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Central European University Will Remain in Budapest for 2017-18

Central European University announced Tuesday that it will remain in Budapest for the 2017-18 academic year, amid hope that it will be able to do so for the long run as well.

The university, founded in 1991, has American and Hungarian accreditation and offers graduate education in the social sciences and various professional fields. The university has won international praise for the quality of its academic programs. But a law passed in Hungary in April has endangered the university by requiring that it offer programs in New York State, where it is chartered but does not offer programs. The law has been condemned by academics worldwide as an attack on the university. Above right is one of the symbols of a social media campaign on behalf of the university. (While the exact motives are unclear, many say that the Hungarian government is trying to attack George Soros, the financier and philanthropist who founded the university.)

Tuesday's announcement follows word that New York Governor Andrew Cuomo has authorized negotiations with the Hungarian government on ways that the university might be able to comply with the law through some arrangement with New York State, while maintaining its mission of operating in Hungary.

“We need a solution in place in order to recruit new students for academic year 2018-19,” said a statement from the university's president and rector, Michael Ignatieff. “We want the negotiations in New York to come to a speedy and successful conclusion that removes the obstacles to our remaining in Budapest.”

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Chinese Professor Blocked From Social Media

A law professor at Peking University who has been a prominent critic of the Chinese government will no longer publish on social media after the government repeatedly shut down his blogs and accounts, the Associated Press reported. “In the last 40 years, freedom of speech for intellectuals has never been constricted as severely as it is now,” said the professor, He Weifang. “It makes you outraged.”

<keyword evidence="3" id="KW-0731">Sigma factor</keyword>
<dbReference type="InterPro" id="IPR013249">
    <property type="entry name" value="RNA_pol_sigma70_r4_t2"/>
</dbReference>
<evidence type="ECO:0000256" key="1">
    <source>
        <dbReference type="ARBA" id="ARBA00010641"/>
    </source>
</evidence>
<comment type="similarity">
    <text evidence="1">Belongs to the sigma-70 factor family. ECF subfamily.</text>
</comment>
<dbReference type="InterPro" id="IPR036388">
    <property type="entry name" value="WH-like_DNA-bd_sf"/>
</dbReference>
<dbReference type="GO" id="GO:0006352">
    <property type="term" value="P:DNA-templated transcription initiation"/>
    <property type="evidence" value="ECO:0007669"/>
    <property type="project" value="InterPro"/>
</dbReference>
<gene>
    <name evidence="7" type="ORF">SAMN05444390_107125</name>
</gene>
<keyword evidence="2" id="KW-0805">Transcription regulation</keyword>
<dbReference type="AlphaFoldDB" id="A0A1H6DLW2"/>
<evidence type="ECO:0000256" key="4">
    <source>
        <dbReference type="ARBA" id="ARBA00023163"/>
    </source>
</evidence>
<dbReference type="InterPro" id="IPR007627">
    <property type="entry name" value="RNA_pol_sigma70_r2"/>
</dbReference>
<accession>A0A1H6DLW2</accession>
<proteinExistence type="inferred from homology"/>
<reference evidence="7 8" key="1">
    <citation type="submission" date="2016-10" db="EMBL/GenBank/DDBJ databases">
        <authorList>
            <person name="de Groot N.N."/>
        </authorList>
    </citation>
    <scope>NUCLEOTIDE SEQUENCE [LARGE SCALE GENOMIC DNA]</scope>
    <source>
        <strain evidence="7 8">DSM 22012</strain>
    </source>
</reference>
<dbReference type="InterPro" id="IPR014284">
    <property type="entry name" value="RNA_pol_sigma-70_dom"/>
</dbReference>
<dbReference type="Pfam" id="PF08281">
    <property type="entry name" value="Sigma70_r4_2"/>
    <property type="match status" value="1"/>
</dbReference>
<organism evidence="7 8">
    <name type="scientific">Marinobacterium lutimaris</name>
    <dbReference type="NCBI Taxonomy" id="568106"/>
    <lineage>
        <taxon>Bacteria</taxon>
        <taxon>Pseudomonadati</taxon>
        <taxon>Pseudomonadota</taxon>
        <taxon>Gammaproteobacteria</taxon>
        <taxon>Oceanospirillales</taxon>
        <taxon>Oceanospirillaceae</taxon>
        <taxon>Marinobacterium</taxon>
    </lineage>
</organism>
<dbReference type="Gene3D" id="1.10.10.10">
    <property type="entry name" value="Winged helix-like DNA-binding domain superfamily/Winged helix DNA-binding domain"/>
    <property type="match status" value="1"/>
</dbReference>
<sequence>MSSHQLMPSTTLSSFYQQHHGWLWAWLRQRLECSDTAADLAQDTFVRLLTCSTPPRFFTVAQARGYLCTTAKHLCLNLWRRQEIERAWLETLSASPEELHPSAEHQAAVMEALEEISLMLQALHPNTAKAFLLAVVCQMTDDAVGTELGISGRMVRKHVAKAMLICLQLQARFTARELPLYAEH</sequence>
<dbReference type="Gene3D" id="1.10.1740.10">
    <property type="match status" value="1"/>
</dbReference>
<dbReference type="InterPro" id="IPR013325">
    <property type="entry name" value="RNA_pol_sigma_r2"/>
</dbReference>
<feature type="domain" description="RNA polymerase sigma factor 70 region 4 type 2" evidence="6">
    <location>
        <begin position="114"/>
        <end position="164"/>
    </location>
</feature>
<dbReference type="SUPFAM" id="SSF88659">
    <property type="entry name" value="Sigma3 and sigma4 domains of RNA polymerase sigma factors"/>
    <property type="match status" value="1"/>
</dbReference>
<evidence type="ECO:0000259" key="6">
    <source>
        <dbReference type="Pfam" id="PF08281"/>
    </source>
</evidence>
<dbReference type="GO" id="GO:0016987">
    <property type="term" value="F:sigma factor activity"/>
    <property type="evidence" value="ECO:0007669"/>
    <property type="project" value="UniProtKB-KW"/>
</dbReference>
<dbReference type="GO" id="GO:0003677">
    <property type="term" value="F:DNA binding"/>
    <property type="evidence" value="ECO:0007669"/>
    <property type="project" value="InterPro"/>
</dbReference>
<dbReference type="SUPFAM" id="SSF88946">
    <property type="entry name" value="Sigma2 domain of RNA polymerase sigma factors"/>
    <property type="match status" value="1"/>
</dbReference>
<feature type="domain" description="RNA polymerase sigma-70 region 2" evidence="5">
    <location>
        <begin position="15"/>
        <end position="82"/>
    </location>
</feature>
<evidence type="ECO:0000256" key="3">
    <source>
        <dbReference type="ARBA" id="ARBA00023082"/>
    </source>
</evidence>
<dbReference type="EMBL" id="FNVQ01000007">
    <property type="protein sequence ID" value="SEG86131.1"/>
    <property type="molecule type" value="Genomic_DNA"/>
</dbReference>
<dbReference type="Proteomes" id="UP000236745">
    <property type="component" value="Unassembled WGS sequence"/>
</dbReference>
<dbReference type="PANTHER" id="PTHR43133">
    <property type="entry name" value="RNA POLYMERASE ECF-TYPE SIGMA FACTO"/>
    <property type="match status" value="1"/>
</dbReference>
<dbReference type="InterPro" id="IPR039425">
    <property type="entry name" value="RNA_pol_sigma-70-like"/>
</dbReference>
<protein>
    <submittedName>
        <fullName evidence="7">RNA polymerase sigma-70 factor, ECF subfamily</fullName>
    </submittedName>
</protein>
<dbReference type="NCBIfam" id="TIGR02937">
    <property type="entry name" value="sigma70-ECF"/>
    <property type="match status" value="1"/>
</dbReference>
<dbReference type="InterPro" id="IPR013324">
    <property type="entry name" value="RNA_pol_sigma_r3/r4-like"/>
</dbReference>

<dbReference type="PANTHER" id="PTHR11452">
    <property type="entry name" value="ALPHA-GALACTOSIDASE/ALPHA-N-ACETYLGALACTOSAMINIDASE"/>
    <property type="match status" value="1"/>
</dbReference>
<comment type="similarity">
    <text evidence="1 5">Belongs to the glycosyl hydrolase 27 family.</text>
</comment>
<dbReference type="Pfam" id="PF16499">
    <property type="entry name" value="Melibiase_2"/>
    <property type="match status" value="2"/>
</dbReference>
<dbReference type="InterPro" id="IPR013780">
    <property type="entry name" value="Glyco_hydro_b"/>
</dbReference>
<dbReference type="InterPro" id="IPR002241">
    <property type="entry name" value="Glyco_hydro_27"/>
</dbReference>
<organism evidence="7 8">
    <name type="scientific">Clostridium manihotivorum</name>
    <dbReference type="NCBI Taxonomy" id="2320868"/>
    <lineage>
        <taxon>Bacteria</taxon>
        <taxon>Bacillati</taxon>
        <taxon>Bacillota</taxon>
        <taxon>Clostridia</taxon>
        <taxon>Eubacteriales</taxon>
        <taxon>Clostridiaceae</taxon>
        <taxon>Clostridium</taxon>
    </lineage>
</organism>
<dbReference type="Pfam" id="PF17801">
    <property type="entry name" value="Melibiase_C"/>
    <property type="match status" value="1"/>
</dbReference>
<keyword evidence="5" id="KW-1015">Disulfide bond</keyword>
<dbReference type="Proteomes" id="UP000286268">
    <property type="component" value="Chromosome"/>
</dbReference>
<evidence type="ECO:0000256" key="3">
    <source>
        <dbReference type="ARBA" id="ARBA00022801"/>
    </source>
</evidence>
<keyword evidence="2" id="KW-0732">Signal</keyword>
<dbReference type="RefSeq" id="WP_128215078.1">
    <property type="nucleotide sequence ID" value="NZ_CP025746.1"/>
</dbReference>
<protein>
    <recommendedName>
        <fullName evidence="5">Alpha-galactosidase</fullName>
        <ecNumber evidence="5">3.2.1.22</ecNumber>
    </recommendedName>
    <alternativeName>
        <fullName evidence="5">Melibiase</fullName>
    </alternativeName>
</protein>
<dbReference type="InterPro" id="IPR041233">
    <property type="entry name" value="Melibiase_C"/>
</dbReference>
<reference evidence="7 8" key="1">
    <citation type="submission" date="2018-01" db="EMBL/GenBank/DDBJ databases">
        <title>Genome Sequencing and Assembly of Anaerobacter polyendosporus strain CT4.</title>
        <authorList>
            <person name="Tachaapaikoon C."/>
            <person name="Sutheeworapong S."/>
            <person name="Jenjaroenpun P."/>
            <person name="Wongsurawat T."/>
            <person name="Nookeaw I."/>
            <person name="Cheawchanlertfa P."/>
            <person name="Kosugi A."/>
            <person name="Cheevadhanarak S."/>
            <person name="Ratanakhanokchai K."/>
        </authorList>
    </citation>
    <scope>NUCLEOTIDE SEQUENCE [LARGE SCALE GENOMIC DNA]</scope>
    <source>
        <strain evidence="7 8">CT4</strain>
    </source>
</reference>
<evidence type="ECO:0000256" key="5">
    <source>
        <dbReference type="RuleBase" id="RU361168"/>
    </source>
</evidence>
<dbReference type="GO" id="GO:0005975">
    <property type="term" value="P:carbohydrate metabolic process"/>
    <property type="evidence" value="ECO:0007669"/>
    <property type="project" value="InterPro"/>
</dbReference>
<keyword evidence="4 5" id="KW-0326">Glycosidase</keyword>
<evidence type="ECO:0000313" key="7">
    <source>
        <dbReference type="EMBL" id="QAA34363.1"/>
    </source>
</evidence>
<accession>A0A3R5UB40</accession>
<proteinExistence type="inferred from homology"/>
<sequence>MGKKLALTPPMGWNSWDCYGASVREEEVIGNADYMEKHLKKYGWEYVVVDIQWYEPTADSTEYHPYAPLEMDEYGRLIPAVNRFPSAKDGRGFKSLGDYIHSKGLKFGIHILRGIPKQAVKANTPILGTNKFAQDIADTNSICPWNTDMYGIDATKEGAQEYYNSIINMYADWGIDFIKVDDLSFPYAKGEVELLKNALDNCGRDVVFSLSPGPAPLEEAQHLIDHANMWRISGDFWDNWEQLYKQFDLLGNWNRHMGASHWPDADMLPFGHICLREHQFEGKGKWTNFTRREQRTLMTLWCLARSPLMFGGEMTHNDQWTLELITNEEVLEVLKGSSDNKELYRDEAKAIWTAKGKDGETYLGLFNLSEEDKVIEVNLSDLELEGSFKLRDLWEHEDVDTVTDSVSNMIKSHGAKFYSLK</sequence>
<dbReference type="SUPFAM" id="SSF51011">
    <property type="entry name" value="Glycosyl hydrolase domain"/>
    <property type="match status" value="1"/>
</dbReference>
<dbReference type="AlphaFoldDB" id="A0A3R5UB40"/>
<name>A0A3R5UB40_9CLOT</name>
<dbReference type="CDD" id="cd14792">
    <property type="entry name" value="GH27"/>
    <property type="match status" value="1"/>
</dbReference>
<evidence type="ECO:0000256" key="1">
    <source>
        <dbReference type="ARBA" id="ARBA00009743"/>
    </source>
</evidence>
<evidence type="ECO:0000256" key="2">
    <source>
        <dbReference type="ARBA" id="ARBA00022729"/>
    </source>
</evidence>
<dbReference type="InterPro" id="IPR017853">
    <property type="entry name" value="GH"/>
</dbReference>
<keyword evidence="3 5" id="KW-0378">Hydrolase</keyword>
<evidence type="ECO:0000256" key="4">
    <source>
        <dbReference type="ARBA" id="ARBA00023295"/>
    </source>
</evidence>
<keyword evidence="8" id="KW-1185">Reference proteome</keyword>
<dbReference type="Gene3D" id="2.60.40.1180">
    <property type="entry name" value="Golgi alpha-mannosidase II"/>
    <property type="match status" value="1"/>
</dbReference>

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For-Profits' Suit Challenges Borrower-Defense Rules

A group of California for-profit colleges filed a lawsuit in federal court this week seeking to block the implementation of borrower-defense rules finalized last fall.

The regulations, which would go into effect July 1, expand on and clarify existing federal statute to spell out how borrowers who were the victims of fraud or misrepresentation by their institution can have their student loans discharged.

Many expected that GOP lawmakers would kill the Obama era rules using the Congressional Review Act. But Congress took no action and the Trump administration has yet to indicate what approach it will take toward implementation. Education Secretary Betsy DeVos told a House appropriations subcommittee Wednesday that the department would have "something further to say" on borrower defense in the next few weeks.

The for-profits' lawsuit, which names DeVos and the department as defendants, argues that the borrower-defense provision in federal statute was never intended to be used to make an affirmative case for debt relief by student borrowers.

The regulations, the suit argues, "turn a defense into a novel affirmative cause of action that will expose schools to massive liability."